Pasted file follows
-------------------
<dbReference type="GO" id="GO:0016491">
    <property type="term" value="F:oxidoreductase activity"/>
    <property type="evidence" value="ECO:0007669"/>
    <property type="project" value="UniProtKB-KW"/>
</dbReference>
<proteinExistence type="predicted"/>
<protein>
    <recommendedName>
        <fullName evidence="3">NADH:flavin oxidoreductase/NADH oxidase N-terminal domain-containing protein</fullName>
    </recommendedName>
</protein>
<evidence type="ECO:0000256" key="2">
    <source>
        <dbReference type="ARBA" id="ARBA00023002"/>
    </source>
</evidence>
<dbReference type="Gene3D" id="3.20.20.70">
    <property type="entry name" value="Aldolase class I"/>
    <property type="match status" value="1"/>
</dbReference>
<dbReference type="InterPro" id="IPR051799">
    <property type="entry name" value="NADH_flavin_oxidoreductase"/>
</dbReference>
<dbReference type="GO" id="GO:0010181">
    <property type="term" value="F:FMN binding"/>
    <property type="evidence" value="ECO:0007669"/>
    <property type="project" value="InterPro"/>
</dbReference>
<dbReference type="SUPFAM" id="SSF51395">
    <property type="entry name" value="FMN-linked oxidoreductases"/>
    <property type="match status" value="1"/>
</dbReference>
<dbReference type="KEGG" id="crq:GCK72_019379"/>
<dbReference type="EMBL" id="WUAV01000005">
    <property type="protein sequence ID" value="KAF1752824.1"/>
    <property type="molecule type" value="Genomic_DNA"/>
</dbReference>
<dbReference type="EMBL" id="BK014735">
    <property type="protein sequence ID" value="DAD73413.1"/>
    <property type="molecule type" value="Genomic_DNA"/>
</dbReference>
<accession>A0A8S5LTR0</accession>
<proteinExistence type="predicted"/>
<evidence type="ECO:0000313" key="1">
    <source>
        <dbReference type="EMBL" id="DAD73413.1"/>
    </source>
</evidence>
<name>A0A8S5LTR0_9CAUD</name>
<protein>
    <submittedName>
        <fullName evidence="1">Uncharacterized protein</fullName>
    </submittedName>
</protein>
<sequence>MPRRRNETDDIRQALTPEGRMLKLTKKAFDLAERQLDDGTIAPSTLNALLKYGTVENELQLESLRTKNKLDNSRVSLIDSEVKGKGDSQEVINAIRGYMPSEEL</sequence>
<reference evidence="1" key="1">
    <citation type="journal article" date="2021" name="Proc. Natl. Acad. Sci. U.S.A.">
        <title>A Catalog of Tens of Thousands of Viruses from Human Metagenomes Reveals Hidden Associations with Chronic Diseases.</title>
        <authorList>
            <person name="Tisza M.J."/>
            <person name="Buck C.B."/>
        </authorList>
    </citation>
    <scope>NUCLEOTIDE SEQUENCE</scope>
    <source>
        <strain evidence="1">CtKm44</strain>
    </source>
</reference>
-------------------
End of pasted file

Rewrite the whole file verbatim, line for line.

<dbReference type="GO" id="GO:0016491">
    <property type="term" value="F:oxidoreductase activity"/>
    <property type="evidence" value="ECO:0007669"/>
    <property type="project" value="UniProtKB-KW"/>
</dbReference>
<proteinExistence type="predicted"/>
<protein>
    <recommendedName>
        <fullName evidence="3">NADH:flavin oxidoreductase/NADH oxidase N-terminal domain-containing protein</fullName>
    </recommendedName>
</protein>
<evidence type="ECO:0000256" key="2">
    <source>
        <dbReference type="ARBA" id="ARBA00023002"/>
    </source>
</evidence>
<dbReference type="Gene3D" id="3.20.20.70">
    <property type="entry name" value="Aldolase class I"/>
    <property type="match status" value="1"/>
</dbReference>
<dbReference type="InterPro" id="IPR051799">
    <property type="entry name" value="NADH_flavin_oxidoreductase"/>
</dbReference>
<dbReference type="GO" id="GO:0010181">
    <property type="term" value="F:FMN binding"/>
    <property type="evidence" value="ECO:0007669"/>
    <property type="project" value="InterPro"/>
</dbReference>
<dbReference type="SUPFAM" id="SSF51395">
    <property type="entry name" value="FMN-linked oxidoreductases"/>
    <property type="match status" value="1"/>
</dbReference>
<dbReference type="KEGG" id="crq:GCK72_019379"/>
<dbReference type="EMBL" id="WUAV01000005">
    <property type="protein sequence ID" value="KAF1752824.1"/>
    <property type="molecule type" value="Genomic_DNA"/>
</dbReference>
<dbReference type="EMBL" id="BK014735">
    <property type="protein sequence ID" value="DAD73413.1"/>
    <property type="molecule type" value="Genomic_DNA"/>
</dbReference>
<accession>A0A8S5LTR0</accession>
<proteinExistence type="predicted"/>
<evidence type="ECO:0000313" key="1">
    <source>
        <dbReference type="EMBL" id="DAD73413.1"/>
    </source>
</evidence>
<name>A0A8S5LTR0_9CAUD</name>
<protein>
    <submittedName>
        <fullName evidence="1">Uncharacterized protein</fullName>
    </submittedName>
</protein>
<sequence>MPRRRNETDDIRQALTPEGRMLKLTKKAFDLAERQLDDGTIAPSTLNALLKYGTVENELQLESLRTKNKLDNSRVSLIDSEVKGKGDSQEVINAIRGYMPSEEL</sequence>
<reference evidence="1" key="1">
    <citation type="journal article" date="2021" name="Proc. Natl. Acad. Sci. U.S.A.">
        <title>A Catalog of Tens of Thousands of Viruses from Human Metagenomes Reveals Hidden Associations with Chronic Diseases.</title>
        <authorList>
            <person name="Tisza M.J."/>
            <person name="Buck C.B."/>
        </authorList>
    </citation>
    <scope>NUCLEOTIDE SEQUENCE</scope>
    <source>
        <strain evidence="1">CtKm44</strain>
    </source>
</reference>